New research indicates media coverage of gun control causes a spike in gun purchases after mass shootings

The fear of gun control in the United States might be one of the leading drivers behind people’s tendency to purchase firearms after a mass shooting, according to a new study based on the information-theoretic concept of transfer entropy.

The research, which appears in Nature Human Behaviour, is the first to demonstrate a causal link between media coverage of gun control policy and increases in firearm acquisition in the wake of mass shootings.

“In 2006, I left the Engineering Science and Mechanics Department at Virginia Tech, just a few months before we mourned one of the most gruesome mass shootings in history. During the Virginia Tech mass shooting, I lost one of my role models, Prof. Liviu Librescu, and I saw the lives of many friends and colleagues who were there changed forever,” said study author Maurizio Porfiri, a professor at New York University’s Tandon School of Engineering.

“As I went through the steps of my academic career at NYU, I always had in the back of my mind to find some way to contribute to research on gun violence, but only last year this desire materialized into a concrete effort that brought to this field of investigation through my experience in dynamical systems theory.”

To analyze 69 mass shootings in the United States between January 1999 and December 2017, the researchers created a database of thousands of newspaper articles on shootings and firearm regulations from The New York Times and The Washington Post. They also gathered data from the National Instant Criminal Background Check System.

Porfiri and his colleagues employed a mathematical construct known as entropy transfer, which can establish causal links between multiple variables by examining the degree to which one variable influences another.

In these analyses, influence is defined as an improved ability to make predictions about the future status of a variable (in this case, background checks) based on present knowledge of another variable (media stories about gun control policy).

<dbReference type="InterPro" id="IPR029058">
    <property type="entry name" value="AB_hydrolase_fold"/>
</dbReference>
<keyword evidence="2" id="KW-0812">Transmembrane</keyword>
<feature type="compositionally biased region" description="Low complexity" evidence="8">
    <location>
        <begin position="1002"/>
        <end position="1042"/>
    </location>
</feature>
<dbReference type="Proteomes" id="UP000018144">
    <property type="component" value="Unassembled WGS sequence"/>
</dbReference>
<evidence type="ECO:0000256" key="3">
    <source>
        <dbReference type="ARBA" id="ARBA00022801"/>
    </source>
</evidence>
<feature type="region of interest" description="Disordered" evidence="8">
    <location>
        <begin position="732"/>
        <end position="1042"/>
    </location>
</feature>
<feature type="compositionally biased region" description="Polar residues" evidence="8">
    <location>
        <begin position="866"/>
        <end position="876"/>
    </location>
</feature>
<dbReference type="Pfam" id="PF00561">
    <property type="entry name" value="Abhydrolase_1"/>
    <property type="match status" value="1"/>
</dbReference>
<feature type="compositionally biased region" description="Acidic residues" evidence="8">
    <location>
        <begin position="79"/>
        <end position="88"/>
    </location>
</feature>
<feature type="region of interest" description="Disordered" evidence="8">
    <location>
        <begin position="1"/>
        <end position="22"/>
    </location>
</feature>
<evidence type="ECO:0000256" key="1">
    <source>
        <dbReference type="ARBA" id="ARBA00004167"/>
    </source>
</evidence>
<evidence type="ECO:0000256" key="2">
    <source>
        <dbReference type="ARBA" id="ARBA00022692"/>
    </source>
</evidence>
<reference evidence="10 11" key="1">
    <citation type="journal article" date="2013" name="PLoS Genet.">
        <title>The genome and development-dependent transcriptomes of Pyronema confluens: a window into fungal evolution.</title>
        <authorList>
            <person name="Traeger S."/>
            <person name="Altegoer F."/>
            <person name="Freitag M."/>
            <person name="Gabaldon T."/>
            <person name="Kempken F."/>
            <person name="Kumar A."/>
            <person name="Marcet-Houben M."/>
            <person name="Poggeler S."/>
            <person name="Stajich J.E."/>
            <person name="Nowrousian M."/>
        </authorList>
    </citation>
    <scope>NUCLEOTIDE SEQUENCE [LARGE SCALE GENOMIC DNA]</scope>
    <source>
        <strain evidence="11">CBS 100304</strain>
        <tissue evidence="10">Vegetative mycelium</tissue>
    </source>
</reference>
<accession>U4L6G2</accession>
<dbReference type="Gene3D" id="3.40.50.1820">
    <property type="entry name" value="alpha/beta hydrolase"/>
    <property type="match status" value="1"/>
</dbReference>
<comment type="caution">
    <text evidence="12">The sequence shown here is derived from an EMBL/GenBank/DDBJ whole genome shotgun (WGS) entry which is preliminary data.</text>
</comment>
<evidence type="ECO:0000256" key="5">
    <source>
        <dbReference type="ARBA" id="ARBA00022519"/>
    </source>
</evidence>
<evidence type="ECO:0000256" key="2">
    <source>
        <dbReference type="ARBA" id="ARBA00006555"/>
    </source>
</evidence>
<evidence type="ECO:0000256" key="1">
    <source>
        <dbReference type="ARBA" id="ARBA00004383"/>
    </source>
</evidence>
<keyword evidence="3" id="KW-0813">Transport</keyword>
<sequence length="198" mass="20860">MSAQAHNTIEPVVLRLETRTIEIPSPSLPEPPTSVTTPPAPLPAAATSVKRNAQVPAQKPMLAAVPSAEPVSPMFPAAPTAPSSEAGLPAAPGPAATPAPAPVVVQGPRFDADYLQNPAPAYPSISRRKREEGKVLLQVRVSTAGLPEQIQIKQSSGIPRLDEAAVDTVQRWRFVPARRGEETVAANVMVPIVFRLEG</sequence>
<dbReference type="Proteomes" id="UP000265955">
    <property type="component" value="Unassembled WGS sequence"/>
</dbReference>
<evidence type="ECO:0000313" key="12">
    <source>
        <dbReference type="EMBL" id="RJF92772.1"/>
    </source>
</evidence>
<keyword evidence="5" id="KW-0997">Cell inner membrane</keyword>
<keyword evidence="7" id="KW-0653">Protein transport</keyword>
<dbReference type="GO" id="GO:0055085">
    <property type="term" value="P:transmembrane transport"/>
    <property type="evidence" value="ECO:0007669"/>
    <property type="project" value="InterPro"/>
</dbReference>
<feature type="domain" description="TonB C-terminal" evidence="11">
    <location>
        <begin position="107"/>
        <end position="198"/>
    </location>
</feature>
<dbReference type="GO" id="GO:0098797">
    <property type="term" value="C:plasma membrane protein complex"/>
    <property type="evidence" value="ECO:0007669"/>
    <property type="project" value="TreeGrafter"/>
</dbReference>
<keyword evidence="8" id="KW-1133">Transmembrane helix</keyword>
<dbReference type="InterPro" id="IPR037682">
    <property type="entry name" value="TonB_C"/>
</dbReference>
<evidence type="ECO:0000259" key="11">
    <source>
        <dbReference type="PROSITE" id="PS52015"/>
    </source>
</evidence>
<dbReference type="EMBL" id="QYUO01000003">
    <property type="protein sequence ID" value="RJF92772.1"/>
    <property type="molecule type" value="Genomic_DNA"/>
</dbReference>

Previous research has suggested that there is usually a spike in gun purchases after mass shootings. However, the new study indicates that this spike is caused by media coverage related to gun control rather than the shootings themselves.

“Through a statistically-principled analysis that looks at almost 20 years of data, this study suggests that gun acquisition is influenced by media coverage of gun control regulations, more than it is influenced by the occurrence of mass shootings,” Porfiri told PsyPost.

“The influence of media coverage is stronger in states with a less restrictive legal environment, that is, where there are less laws on guns. In this vein, people might seek to buy guns in the aftermath of a mass shooting because they fear that regulations might become stricter, thereby preventing new purchases in the future.”

The study — like all research — includes some limitations. Monthly firearm background checks were used as a proxy measure for gun purchases, but some gun sales do not result in a background check and a background check may be used to issue a concealed carry permit rather than to authorize the purchase of a new weapon.

“The study is far from being perfect, but I believe it makes an important step toward bringing quantitative methods from applied mathematics, statistics, and engineering to the field of gun violence,” Porfiri explained.

“The main limitation of the study is certainly due to the available data, which has only a resolution of one month and amounts to a couple of hundreds of samples per time series. Also, we only focused on mass shootings, which account for a small fraction of gun-related deaths, thereby calling for more research to understand the complex underpinnings of all gun violence.”

“Considering the complexity that surrounds gun acquisition and violence in the United States, it is important to extend our analysis to identify potential factors that may influence the causal relationship between gun violence and acquisition, such as socioeconomic status and political climate. We need more data to address these questions,” Porfiri said.

“I hope that this study will inspire more interdisciplinary research at the interface of criminology and applied mathematics, statistics, and engineering toward a better understanding of gun violence.”

“I strongly believe that a coordinated effort across disciplinary boundaries is needed to surpass anecdotal evidence and offer robust models that can inform policy makers. Ultimately, we hope that our study will invigorate the field of gun violence research, which is extremely behind compared to other domains related to public health,” Porfiri added.

The study, “Media Coverage and Firearm Acquisition in the Aftermath of a Mass Shooting“, was authored by Maurizio Porfiri, Raghu Ram Sattanapalle, Shinnosuke Nakayama, James Macinko, and Rifat Sipahi.